The United Nations adopted the Sustainable Development Goals (SDG) in 2015 to universally take a stand to end poverty and protect the planet. The UN set 2030 as the target year to achieve these goals, which India has accepted.
NITI Aayog’s inaugural SDG Urban Index and Dashboard for 2021–22 is aimed at driving SDG localisation in Indian cities, under the umbrella of Indo-German Development Cooperation.
The policy think tank’s monitoring tool at the Urban Local Body level localises the global goals. The dashboard’s index framework consists of 56 ULBs and 77 indicators (from 15 SDGs). The data on these indicators have been sourced from official datasets such as NFHS, NCRB, U-DISE, data portals of ministries, and other government data sources.
As per national statistics, 16% of the 56 urban areas have at least one member in the household covered by a health scheme. For 37 urban areas, nine out of 10 births are in medical institutions. For 19 of the areas, the sex ratio at birth is equal to or greater than 950.
How has Bengaluru fared across these indicators?
The city’s profile
The index ranks Bengaluru 13th in the country. Shimla tops the index, followed by Coimbatore and Chandigarh. The city is ranked against the 17 goals and has an average score of 69.07. Out of 100, Bengaluru scores 75 and above in seven goals that address quality education, climate action, responsible consumption, gender equality, affordable and clean energy, and economic growth.
The city scored 100 for SDG12– Responsible Consumption and Production, which targets achieving sustainable management and efficient use of natural resources and reducing waste generation. The goal also promotes public procurement practices that are sustainable, and in accordance with national policies and priorities while also aiming to reduce food losses along production and supply chains.
Bengaluru fared well in terms of the quality of education (SDG 4) and looks to be on the path to ensuring all children get free, equitable and quality primary and secondary education. With a score of 91 for affordable and clean energy (SDG 7), the city is striving towards achieving universal access to affordable, reliable and modern energy services that increase its share of renewable energy by 2030.
However, the picture isn’t entirely rosy. Bengaluru fared poorly in two key areas: zero hunger and industry, innovation and infrastructure. The city ranked lower than its metropolitan counterparts like Delhi, Chennai, and Mumbai and also fell below the national average of the aforementioned goals.
SDG 2- zero hunger
SDG 2 aims to eradicate hunger by 2030 by ensuring access to safe, nutritious and sufficient food all year round to all, in particular the poor and people in vulnerable situations, including infants. The goal is also committed to ending all forms of malnutrition, reducing instances of stunting and wasting in children, and “addressing the nutritional needs of adolescent girls, pregnant and lactating women and older persons.”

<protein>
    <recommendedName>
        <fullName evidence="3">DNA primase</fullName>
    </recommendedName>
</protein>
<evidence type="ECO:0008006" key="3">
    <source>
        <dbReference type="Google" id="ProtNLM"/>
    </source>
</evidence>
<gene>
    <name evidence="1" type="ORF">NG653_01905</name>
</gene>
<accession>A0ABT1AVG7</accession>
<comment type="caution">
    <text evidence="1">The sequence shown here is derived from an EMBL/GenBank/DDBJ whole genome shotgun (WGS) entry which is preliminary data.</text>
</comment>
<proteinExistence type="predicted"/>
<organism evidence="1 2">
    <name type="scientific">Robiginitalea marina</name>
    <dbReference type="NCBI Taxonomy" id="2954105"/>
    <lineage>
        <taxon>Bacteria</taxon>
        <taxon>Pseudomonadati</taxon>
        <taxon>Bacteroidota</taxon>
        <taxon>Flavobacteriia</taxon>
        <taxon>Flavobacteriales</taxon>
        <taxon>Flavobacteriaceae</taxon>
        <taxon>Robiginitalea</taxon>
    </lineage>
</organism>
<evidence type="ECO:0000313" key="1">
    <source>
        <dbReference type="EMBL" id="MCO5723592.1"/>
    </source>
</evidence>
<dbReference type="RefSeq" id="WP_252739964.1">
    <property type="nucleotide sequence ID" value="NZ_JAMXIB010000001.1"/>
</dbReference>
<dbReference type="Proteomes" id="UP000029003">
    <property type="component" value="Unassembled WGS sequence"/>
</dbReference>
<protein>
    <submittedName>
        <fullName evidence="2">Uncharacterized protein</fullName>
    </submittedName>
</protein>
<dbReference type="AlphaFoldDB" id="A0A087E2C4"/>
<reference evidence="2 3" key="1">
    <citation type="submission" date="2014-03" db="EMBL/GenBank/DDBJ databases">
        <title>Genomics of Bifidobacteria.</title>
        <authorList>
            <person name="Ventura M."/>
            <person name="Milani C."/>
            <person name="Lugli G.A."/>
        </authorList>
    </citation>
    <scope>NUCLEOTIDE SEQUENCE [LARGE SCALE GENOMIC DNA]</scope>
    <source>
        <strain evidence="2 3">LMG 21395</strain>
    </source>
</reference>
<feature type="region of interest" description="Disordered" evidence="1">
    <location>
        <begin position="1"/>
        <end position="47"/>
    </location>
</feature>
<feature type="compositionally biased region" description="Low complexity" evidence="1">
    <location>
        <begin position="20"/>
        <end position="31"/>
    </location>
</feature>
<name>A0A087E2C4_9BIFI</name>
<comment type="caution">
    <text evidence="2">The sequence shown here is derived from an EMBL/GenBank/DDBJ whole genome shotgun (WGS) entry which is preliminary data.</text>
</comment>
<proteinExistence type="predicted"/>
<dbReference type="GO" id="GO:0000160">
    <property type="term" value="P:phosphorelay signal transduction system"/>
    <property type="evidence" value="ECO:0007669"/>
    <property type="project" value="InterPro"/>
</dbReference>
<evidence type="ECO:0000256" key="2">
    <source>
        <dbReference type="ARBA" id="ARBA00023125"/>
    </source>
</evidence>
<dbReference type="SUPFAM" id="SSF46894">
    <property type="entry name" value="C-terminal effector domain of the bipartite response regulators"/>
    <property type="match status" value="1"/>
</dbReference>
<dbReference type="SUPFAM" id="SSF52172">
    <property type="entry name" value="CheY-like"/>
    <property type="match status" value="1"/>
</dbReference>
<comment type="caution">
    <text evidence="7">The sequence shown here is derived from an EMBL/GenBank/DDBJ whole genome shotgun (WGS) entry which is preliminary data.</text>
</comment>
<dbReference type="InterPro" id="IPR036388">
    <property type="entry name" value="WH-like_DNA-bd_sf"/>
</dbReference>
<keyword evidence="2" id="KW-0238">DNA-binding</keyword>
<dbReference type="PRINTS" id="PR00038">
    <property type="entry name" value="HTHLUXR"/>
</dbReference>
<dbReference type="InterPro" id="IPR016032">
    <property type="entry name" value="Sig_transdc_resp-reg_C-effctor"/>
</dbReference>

However, the index informs that the city has a long way to go in realising this goal. The National Family Health Survey 5 (2019-20) for Bengaluru found that 31.3% of children below the age of 5 were stunted, 3.2% higher than in 2015-16 (NFHS 4). 19.2% of the children within the same age group were found to be wasted, 11.4% of them severely. Further, 28.1% of the children were underweight and 4.3% were overweight.
The survey also found that the Body Mass Index (BMI) of those aged between 15 and 49 years was below normal for 10% of women, a drop from 14% as per NFHS 4.
The index found 27.95% and 29.41% of the children, below the age of five, were underweight and stunted, respectively. 59.81% of the women between the ages of 18 and 59 years and 52.16% of 6-59 months old children were also found to be anaemic. This data sets Bengaluru far from achieving the zero hunger goal in the next eight years and highlights the need to strengthen the implementation of government schemes meant to address this, especially among those from weaker socio-economic groups, who are more susceptible to these.
SDG 9- Industry, innovation and infrastructure
SGD 9 envisions building resilient infrastructure, fostering innovation and promoting inclusive and sustainable industrialisation. The goal is aligned towards increasing access to small-scale industrial enterprises, enhancing scientific research, and upgrading technological capabilities at the domestic level. It also aims to increase the number of research and development workers per one million people and public and private research and development spending.
In April this year, Citizen Matters reported on the hasty release of the BBMP budget 2022-23, with Rs 6,911.5 crore having been earmarked for the Public Works Department. This budget allocation was primarily for road development carried out under the CM Nava Nagarotthana Yojana. The road works include asphalting, construction of underpasses, white topping and road restoration, among other tasks.
In the May 2022 report, Vinayak Sugur, the chief engineer of Bengaluru Smart City Ltd. (BSCL), was quoted as stating that 11 of the 46 projects underway in the Central Business District (CBD) area have been completed. The report also states that the city received the lowest amount of funds under the National Smart Cities Mission, compared to other cities.
As per the index, only 6.8% of the projects under Smart City have been completed against tendering. There are only 0.38 incubation or skill development centres per one lakh Bengalureans and 4.04 start-ups per one lakh population were promoted under the Atal Innovation Mission.
Earlier this year, Delhi replaced Bengaluru as the start-up capital in the Economic Survey 2022.